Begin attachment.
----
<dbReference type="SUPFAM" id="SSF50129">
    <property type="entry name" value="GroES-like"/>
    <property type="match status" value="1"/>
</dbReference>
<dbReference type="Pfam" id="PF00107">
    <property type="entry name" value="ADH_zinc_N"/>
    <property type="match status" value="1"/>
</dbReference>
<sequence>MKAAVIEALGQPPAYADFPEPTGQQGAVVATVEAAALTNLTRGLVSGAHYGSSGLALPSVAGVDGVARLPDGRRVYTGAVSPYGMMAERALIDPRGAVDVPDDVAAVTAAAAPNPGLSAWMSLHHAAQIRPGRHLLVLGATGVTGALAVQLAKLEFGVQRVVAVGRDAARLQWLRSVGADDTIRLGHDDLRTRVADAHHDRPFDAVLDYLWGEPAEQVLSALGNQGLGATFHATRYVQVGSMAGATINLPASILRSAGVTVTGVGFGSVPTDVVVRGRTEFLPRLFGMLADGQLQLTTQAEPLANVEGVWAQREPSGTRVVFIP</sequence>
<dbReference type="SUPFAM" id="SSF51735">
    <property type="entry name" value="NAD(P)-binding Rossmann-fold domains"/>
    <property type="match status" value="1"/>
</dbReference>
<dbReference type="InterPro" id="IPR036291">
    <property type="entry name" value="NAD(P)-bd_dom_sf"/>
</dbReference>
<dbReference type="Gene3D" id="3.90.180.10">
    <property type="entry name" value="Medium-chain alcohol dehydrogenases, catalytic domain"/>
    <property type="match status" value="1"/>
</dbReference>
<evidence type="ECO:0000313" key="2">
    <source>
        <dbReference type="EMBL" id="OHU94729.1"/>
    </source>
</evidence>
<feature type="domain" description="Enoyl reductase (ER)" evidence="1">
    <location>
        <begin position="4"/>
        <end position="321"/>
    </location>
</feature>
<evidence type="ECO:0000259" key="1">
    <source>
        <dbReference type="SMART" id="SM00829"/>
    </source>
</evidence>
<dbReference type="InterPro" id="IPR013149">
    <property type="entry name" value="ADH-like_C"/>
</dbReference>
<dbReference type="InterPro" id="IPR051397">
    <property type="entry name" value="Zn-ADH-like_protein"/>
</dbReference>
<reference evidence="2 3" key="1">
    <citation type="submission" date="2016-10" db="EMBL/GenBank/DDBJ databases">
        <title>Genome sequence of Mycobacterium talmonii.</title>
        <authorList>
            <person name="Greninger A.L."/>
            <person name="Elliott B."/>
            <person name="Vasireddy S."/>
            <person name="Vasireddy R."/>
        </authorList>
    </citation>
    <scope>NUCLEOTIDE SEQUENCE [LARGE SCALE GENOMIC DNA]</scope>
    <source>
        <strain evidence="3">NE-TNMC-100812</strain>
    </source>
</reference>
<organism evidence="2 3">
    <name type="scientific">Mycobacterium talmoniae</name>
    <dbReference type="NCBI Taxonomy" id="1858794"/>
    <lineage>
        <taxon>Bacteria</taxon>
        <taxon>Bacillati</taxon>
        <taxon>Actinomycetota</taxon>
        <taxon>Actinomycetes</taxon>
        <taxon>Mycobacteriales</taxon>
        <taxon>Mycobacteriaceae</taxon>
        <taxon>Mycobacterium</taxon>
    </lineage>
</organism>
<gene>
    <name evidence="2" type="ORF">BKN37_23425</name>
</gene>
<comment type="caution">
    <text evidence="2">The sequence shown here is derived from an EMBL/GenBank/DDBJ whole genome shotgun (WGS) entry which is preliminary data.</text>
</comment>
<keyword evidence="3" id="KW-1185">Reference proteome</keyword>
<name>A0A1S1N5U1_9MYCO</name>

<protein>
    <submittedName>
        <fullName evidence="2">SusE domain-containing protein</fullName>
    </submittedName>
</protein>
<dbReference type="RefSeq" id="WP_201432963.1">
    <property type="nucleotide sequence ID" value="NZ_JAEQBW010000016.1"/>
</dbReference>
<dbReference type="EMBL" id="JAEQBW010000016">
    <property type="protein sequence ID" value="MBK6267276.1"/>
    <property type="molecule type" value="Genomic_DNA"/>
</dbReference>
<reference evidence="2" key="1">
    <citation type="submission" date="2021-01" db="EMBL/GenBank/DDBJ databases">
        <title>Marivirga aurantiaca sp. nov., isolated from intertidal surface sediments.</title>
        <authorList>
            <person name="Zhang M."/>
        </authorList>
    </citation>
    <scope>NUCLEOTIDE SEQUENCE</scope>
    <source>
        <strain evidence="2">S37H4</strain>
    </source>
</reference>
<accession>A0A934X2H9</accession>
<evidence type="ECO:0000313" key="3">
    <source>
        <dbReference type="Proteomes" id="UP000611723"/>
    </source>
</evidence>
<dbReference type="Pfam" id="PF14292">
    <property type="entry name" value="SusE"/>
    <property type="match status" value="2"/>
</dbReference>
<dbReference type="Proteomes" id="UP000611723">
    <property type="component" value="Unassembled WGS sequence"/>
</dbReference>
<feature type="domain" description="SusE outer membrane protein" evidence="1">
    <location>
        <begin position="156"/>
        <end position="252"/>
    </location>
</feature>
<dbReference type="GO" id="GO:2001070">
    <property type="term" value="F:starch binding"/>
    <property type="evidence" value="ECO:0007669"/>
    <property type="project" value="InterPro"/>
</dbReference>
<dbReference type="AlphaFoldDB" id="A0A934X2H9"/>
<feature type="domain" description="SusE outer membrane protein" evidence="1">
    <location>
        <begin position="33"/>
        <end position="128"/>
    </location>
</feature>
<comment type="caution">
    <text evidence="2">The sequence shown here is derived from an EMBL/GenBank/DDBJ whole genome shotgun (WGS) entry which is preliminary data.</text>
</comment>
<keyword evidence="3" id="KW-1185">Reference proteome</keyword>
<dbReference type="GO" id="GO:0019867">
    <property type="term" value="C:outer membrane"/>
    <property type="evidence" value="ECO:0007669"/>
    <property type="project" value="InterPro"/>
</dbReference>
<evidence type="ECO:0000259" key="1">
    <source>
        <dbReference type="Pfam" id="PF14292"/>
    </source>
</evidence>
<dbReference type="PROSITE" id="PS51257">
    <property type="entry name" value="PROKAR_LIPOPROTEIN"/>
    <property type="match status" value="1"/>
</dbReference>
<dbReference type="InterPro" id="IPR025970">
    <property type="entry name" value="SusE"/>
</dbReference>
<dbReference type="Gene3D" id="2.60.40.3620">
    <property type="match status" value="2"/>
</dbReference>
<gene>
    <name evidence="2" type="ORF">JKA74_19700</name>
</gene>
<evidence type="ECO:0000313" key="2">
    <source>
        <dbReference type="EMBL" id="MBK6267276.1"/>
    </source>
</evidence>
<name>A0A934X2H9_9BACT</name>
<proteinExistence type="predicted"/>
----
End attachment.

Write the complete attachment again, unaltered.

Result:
<dbReference type="SUPFAM" id="SSF50129">
    <property type="entry name" value="GroES-like"/>
    <property type="match status" value="1"/>
</dbReference>
<dbReference type="Pfam" id="PF00107">
    <property type="entry name" value="ADH_zinc_N"/>
    <property type="match status" value="1"/>
</dbReference>
<sequence>MKAAVIEALGQPPAYADFPEPTGQQGAVVATVEAAALTNLTRGLVSGAHYGSSGLALPSVAGVDGVARLPDGRRVYTGAVSPYGMMAERALIDPRGAVDVPDDVAAVTAAAAPNPGLSAWMSLHHAAQIRPGRHLLVLGATGVTGALAVQLAKLEFGVQRVVAVGRDAARLQWLRSVGADDTIRLGHDDLRTRVADAHHDRPFDAVLDYLWGEPAEQVLSALGNQGLGATFHATRYVQVGSMAGATINLPASILRSAGVTVTGVGFGSVPTDVVVRGRTEFLPRLFGMLADGQLQLTTQAEPLANVEGVWAQREPSGTRVVFIP</sequence>
<dbReference type="SUPFAM" id="SSF51735">
    <property type="entry name" value="NAD(P)-binding Rossmann-fold domains"/>
    <property type="match status" value="1"/>
</dbReference>
<dbReference type="InterPro" id="IPR036291">
    <property type="entry name" value="NAD(P)-bd_dom_sf"/>
</dbReference>
<dbReference type="Gene3D" id="3.90.180.10">
    <property type="entry name" value="Medium-chain alcohol dehydrogenases, catalytic domain"/>
    <property type="match status" value="1"/>
</dbReference>
<evidence type="ECO:0000313" key="2">
    <source>
        <dbReference type="EMBL" id="OHU94729.1"/>
    </source>
</evidence>
<feature type="domain" description="Enoyl reductase (ER)" evidence="1">
    <location>
        <begin position="4"/>
        <end position="321"/>
    </location>
</feature>
<evidence type="ECO:0000259" key="1">
    <source>
        <dbReference type="SMART" id="SM00829"/>
    </source>
</evidence>
<dbReference type="InterPro" id="IPR013149">
    <property type="entry name" value="ADH-like_C"/>
</dbReference>
<dbReference type="InterPro" id="IPR051397">
    <property type="entry name" value="Zn-ADH-like_protein"/>
</dbReference>
<reference evidence="2 3" key="1">
    <citation type="submission" date="2016-10" db="EMBL/GenBank/DDBJ databases">
        <title>Genome sequence of Mycobacterium talmonii.</title>
        <authorList>
            <person name="Greninger A.L."/>
            <person name="Elliott B."/>
            <person name="Vasireddy S."/>
            <person name="Vasireddy R."/>
        </authorList>
    </citation>
    <scope>NUCLEOTIDE SEQUENCE [LARGE SCALE GENOMIC DNA]</scope>
    <source>
        <strain evidence="3">NE-TNMC-100812</strain>
    </source>
</reference>
<organism evidence="2 3">
    <name type="scientific">Mycobacterium talmoniae</name>
    <dbReference type="NCBI Taxonomy" id="1858794"/>
    <lineage>
        <taxon>Bacteria</taxon>
        <taxon>Bacillati</taxon>
        <taxon>Actinomycetota</taxon>
        <taxon>Actinomycetes</taxon>
        <taxon>Mycobacteriales</taxon>
        <taxon>Mycobacteriaceae</taxon>
        <taxon>Mycobacterium</taxon>
    </lineage>
</organism>
<gene>
    <name evidence="2" type="ORF">BKN37_23425</name>
</gene>
<comment type="caution">
    <text evidence="2">The sequence shown here is derived from an EMBL/GenBank/DDBJ whole genome shotgun (WGS) entry which is preliminary data.</text>
</comment>
<keyword evidence="3" id="KW-1185">Reference proteome</keyword>
<name>A0A1S1N5U1_9MYCO</name>

<protein>
    <submittedName>
        <fullName evidence="2">SusE domain-containing protein</fullName>
    </submittedName>
</protein>
<dbReference type="RefSeq" id="WP_201432963.1">
    <property type="nucleotide sequence ID" value="NZ_JAEQBW010000016.1"/>
</dbReference>
<dbReference type="EMBL" id="JAEQBW010000016">
    <property type="protein sequence ID" value="MBK6267276.1"/>
    <property type="molecule type" value="Genomic_DNA"/>
</dbReference>
<reference evidence="2" key="1">
    <citation type="submission" date="2021-01" db="EMBL/GenBank/DDBJ databases">
        <title>Marivirga aurantiaca sp. nov., isolated from intertidal surface sediments.</title>
        <authorList>
            <person name="Zhang M."/>
        </authorList>
    </citation>
    <scope>NUCLEOTIDE SEQUENCE</scope>
    <source>
        <strain evidence="2">S37H4</strain>
    </source>
</reference>
<accession>A0A934X2H9</accession>
<evidence type="ECO:0000313" key="3">
    <source>
        <dbReference type="Proteomes" id="UP000611723"/>
    </source>
</evidence>
<dbReference type="Pfam" id="PF14292">
    <property type="entry name" value="SusE"/>
    <property type="match status" value="2"/>
</dbReference>
<dbReference type="Proteomes" id="UP000611723">
    <property type="component" value="Unassembled WGS sequence"/>
</dbReference>
<feature type="domain" description="SusE outer membrane protein" evidence="1">
    <location>
        <begin position="156"/>
        <end position="252"/>
    </location>
</feature>
<dbReference type="GO" id="GO:2001070">
    <property type="term" value="F:starch binding"/>
    <property type="evidence" value="ECO:0007669"/>
    <property type="project" value="InterPro"/>
</dbReference>
<dbReference type="AlphaFoldDB" id="A0A934X2H9"/>
<feature type="domain" description="SusE outer membrane protein" evidence="1">
    <location>
        <begin position="33"/>
        <end position="128"/>
    </location>
</feature>
<comment type="caution">
    <text evidence="2">The sequence shown here is derived from an EMBL/GenBank/DDBJ whole genome shotgun (WGS) entry which is preliminary data.</text>
</comment>
<keyword evidence="3" id="KW-1185">Reference proteome</keyword>
<dbReference type="GO" id="GO:0019867">
    <property type="term" value="C:outer membrane"/>
    <property type="evidence" value="ECO:0007669"/>
    <property type="project" value="InterPro"/>
</dbReference>
<evidence type="ECO:0000259" key="1">
    <source>
        <dbReference type="Pfam" id="PF14292"/>
    </source>
</evidence>
<dbReference type="PROSITE" id="PS51257">
    <property type="entry name" value="PROKAR_LIPOPROTEIN"/>
    <property type="match status" value="1"/>
</dbReference>
<dbReference type="InterPro" id="IPR025970">
    <property type="entry name" value="SusE"/>
</dbReference>
<dbReference type="Gene3D" id="2.60.40.3620">
    <property type="match status" value="2"/>
</dbReference>
<gene>
    <name evidence="2" type="ORF">JKA74_19700</name>
</gene>
<evidence type="ECO:0000313" key="2">
    <source>
        <dbReference type="EMBL" id="MBK6267276.1"/>
    </source>
</evidence>
<name>A0A934X2H9_9BACT</name>
<proteinExistence type="predicted"/>